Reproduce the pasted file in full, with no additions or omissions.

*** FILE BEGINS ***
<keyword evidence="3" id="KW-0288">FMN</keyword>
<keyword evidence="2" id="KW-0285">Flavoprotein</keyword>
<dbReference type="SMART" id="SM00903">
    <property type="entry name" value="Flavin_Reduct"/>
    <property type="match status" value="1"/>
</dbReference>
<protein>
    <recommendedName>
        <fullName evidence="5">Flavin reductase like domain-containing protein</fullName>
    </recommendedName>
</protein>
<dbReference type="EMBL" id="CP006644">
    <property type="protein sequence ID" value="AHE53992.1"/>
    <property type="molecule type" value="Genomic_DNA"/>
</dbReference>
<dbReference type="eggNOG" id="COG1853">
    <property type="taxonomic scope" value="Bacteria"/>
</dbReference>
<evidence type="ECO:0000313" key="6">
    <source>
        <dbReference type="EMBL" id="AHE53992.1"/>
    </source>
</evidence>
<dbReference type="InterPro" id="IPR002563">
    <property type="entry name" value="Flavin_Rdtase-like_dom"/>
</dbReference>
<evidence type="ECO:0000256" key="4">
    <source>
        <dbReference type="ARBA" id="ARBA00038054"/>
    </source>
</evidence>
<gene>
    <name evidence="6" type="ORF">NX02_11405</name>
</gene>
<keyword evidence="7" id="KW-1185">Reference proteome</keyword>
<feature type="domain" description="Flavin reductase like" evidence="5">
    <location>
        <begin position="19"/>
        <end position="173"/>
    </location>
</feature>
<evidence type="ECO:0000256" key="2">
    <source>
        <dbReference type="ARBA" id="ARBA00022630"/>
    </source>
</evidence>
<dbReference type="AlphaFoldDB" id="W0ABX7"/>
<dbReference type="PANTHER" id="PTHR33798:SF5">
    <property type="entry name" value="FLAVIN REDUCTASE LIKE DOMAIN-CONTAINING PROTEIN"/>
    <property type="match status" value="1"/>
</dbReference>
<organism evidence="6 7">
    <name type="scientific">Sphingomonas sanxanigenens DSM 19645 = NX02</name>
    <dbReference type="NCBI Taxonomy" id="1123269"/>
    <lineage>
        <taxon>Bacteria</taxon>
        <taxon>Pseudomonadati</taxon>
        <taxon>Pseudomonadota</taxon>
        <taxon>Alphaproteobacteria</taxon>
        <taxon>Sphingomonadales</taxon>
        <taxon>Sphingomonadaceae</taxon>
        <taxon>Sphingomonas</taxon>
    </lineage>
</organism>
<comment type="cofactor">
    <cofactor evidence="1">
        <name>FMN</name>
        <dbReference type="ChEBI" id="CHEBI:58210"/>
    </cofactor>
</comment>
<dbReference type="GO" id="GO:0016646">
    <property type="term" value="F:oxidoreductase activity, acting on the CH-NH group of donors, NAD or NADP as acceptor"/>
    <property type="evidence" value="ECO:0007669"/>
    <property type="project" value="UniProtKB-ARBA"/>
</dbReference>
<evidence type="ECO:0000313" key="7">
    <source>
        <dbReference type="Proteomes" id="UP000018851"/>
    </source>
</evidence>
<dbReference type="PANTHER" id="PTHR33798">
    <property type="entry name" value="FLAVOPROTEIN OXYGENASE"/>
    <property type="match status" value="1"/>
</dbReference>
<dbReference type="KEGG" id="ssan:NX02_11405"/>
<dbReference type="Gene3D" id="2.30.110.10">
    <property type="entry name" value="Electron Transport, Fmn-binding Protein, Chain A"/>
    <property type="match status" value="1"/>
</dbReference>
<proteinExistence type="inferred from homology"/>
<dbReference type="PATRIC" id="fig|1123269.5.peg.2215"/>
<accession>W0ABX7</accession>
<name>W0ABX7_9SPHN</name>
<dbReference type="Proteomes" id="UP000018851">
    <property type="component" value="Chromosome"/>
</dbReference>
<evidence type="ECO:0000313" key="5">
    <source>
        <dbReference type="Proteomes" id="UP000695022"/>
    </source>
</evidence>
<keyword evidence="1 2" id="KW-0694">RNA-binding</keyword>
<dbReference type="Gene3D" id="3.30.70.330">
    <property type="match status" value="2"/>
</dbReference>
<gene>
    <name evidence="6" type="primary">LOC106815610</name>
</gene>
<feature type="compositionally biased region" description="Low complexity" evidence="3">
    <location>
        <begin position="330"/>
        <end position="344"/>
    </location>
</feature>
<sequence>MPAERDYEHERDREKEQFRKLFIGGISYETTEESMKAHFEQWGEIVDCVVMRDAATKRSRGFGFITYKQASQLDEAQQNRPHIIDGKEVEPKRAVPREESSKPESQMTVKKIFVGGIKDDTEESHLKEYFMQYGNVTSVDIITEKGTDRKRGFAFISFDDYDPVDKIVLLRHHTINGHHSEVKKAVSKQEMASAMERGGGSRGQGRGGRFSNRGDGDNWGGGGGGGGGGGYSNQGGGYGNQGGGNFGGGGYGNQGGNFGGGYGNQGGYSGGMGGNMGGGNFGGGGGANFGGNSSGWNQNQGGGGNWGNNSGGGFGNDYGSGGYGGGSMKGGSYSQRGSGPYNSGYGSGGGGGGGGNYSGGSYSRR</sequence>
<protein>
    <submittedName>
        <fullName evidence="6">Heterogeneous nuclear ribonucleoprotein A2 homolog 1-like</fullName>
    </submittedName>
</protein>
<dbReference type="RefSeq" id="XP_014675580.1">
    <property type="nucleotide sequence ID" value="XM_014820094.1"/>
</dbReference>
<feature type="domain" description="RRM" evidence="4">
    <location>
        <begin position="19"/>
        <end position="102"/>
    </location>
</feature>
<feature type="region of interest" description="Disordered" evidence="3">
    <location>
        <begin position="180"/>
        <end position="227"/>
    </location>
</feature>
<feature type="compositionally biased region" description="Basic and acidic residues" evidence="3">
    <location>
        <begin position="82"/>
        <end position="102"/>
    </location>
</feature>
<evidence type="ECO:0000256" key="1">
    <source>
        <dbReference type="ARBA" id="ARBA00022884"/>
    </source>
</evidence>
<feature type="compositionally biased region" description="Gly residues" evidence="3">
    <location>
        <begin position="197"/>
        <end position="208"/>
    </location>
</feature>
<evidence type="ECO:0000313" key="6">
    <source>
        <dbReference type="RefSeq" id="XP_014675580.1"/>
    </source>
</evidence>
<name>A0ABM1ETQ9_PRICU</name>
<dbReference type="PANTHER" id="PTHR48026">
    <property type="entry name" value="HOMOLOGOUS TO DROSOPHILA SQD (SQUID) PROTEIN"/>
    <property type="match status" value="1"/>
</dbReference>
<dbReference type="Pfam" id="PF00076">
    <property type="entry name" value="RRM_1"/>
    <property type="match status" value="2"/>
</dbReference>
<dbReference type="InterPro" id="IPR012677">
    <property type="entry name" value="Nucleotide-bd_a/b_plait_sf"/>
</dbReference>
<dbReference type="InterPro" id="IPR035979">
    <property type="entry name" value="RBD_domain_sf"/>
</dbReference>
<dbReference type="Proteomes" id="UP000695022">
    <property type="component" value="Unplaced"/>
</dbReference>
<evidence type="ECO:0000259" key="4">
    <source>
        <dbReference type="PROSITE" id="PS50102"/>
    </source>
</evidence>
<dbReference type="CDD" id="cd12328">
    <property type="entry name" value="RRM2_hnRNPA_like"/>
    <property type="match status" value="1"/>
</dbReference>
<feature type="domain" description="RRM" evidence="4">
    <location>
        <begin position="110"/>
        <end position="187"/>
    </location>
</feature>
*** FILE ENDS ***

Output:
<keyword evidence="3" id="KW-0288">FMN</keyword>
<keyword evidence="2" id="KW-0285">Flavoprotein</keyword>
<dbReference type="SMART" id="SM00903">
    <property type="entry name" value="Flavin_Reduct"/>
    <property type="match status" value="1"/>
</dbReference>
<protein>
    <recommendedName>
        <fullName evidence="5">Flavin reductase like domain-containing protein</fullName>
    </recommendedName>
</protein>
<dbReference type="EMBL" id="CP006644">
    <property type="protein sequence ID" value="AHE53992.1"/>
    <property type="molecule type" value="Genomic_DNA"/>
</dbReference>
<dbReference type="eggNOG" id="COG1853">
    <property type="taxonomic scope" value="Bacteria"/>
</dbReference>
<evidence type="ECO:0000313" key="6">
    <source>
        <dbReference type="EMBL" id="AHE53992.1"/>
    </source>
</evidence>
<dbReference type="InterPro" id="IPR002563">
    <property type="entry name" value="Flavin_Rdtase-like_dom"/>
</dbReference>
<evidence type="ECO:0000256" key="4">
    <source>
        <dbReference type="ARBA" id="ARBA00038054"/>
    </source>
</evidence>
<gene>
    <name evidence="6" type="ORF">NX02_11405</name>
</gene>
<keyword evidence="7" id="KW-1185">Reference proteome</keyword>
<feature type="domain" description="Flavin reductase like" evidence="5">
    <location>
        <begin position="19"/>
        <end position="173"/>
    </location>
</feature>
<evidence type="ECO:0000256" key="2">
    <source>
        <dbReference type="ARBA" id="ARBA00022630"/>
    </source>
</evidence>
<dbReference type="AlphaFoldDB" id="W0ABX7"/>
<dbReference type="PANTHER" id="PTHR33798:SF5">
    <property type="entry name" value="FLAVIN REDUCTASE LIKE DOMAIN-CONTAINING PROTEIN"/>
    <property type="match status" value="1"/>
</dbReference>
<organism evidence="6 7">
    <name type="scientific">Sphingomonas sanxanigenens DSM 19645 = NX02</name>
    <dbReference type="NCBI Taxonomy" id="1123269"/>
    <lineage>
        <taxon>Bacteria</taxon>
        <taxon>Pseudomonadati</taxon>
        <taxon>Pseudomonadota</taxon>
        <taxon>Alphaproteobacteria</taxon>
        <taxon>Sphingomonadales</taxon>
        <taxon>Sphingomonadaceae</taxon>
        <taxon>Sphingomonas</taxon>
    </lineage>
</organism>
<comment type="cofactor">
    <cofactor evidence="1">
        <name>FMN</name>
        <dbReference type="ChEBI" id="CHEBI:58210"/>
    </cofactor>
</comment>
<dbReference type="GO" id="GO:0016646">
    <property type="term" value="F:oxidoreductase activity, acting on the CH-NH group of donors, NAD or NADP as acceptor"/>
    <property type="evidence" value="ECO:0007669"/>
    <property type="project" value="UniProtKB-ARBA"/>
</dbReference>
<evidence type="ECO:0000313" key="7">
    <source>
        <dbReference type="Proteomes" id="UP000018851"/>
    </source>
</evidence>
<dbReference type="PANTHER" id="PTHR33798">
    <property type="entry name" value="FLAVOPROTEIN OXYGENASE"/>
    <property type="match status" value="1"/>
</dbReference>
<dbReference type="KEGG" id="ssan:NX02_11405"/>
<dbReference type="Gene3D" id="2.30.110.10">
    <property type="entry name" value="Electron Transport, Fmn-binding Protein, Chain A"/>
    <property type="match status" value="1"/>
</dbReference>
<proteinExistence type="inferred from homology"/>
<dbReference type="PATRIC" id="fig|1123269.5.peg.2215"/>
<accession>W0ABX7</accession>
<name>W0ABX7_9SPHN</name>
<dbReference type="Proteomes" id="UP000018851">
    <property type="component" value="Chromosome"/>
</dbReference>
<evidence type="ECO:0000313" key="5">
    <source>
        <dbReference type="Proteomes" id="UP000695022"/>
    </source>
</evidence>
<keyword evidence="1 2" id="KW-0694">RNA-binding</keyword>
<dbReference type="Gene3D" id="3.30.70.330">
    <property type="match status" value="2"/>
</dbReference>
<gene>
    <name evidence="6" type="primary">LOC106815610</name>
</gene>
<feature type="compositionally biased region" description="Low complexity" evidence="3">
    <location>
        <begin position="330"/>
        <end position="344"/>
    </location>
</feature>
<sequence>MPAERDYEHERDREKEQFRKLFIGGISYETTEESMKAHFEQWGEIVDCVVMRDAATKRSRGFGFITYKQASQLDEAQQNRPHIIDGKEVEPKRAVPREESSKPESQMTVKKIFVGGIKDDTEESHLKEYFMQYGNVTSVDIITEKGTDRKRGFAFISFDDYDPVDKIVLLRHHTINGHHSEVKKAVSKQEMASAMERGGGSRGQGRGGRFSNRGDGDNWGGGGGGGGGGGYSNQGGGYGNQGGGNFGGGGYGNQGGNFGGGYGNQGGYSGGMGGNMGGGNFGGGGGANFGGNSSGWNQNQGGGGNWGNNSGGGFGNDYGSGGYGGGSMKGGSYSQRGSGPYNSGYGSGGGGGGGGNYSGGSYSRR</sequence>
<protein>
    <submittedName>
        <fullName evidence="6">Heterogeneous nuclear ribonucleoprotein A2 homolog 1-like</fullName>
    </submittedName>
</protein>
<dbReference type="RefSeq" id="XP_014675580.1">
    <property type="nucleotide sequence ID" value="XM_014820094.1"/>
</dbReference>
<feature type="domain" description="RRM" evidence="4">
    <location>
        <begin position="19"/>
        <end position="102"/>
    </location>
</feature>
<feature type="region of interest" description="Disordered" evidence="3">
    <location>
        <begin position="180"/>
        <end position="227"/>
    </location>
</feature>
<feature type="compositionally biased region" description="Basic and acidic residues" evidence="3">
    <location>
        <begin position="82"/>
        <end position="102"/>
    </location>
</feature>
<evidence type="ECO:0000256" key="1">
    <source>
        <dbReference type="ARBA" id="ARBA00022884"/>
    </source>
</evidence>
<feature type="compositionally biased region" description="Gly residues" evidence="3">
    <location>
        <begin position="197"/>
        <end position="208"/>
    </location>
</feature>
<evidence type="ECO:0000313" key="6">
    <source>
        <dbReference type="RefSeq" id="XP_014675580.1"/>
    </source>
</evidence>
<name>A0ABM1ETQ9_PRICU</name>
<dbReference type="PANTHER" id="PTHR48026">
    <property type="entry name" value="HOMOLOGOUS TO DROSOPHILA SQD (SQUID) PROTEIN"/>
    <property type="match status" value="1"/>
</dbReference>
<dbReference type="Pfam" id="PF00076">
    <property type="entry name" value="RRM_1"/>
    <property type="match status" value="2"/>
</dbReference>
<dbReference type="InterPro" id="IPR012677">
    <property type="entry name" value="Nucleotide-bd_a/b_plait_sf"/>
</dbReference>
<dbReference type="InterPro" id="IPR035979">
    <property type="entry name" value="RBD_domain_sf"/>
</dbReference>
<dbReference type="Proteomes" id="UP000695022">
    <property type="component" value="Unplaced"/>
</dbReference>
<evidence type="ECO:0000259" key="4">
    <source>
        <dbReference type="PROSITE" id="PS50102"/>
    </source>
</evidence>
<dbReference type="CDD" id="cd12328">
    <property type="entry name" value="RRM2_hnRNPA_like"/>
    <property type="match status" value="1"/>
</dbReference>
<feature type="domain" description="RRM" evidence="4">
    <location>
        <begin position="110"/>
        <end position="187"/>
    </location>
</feature>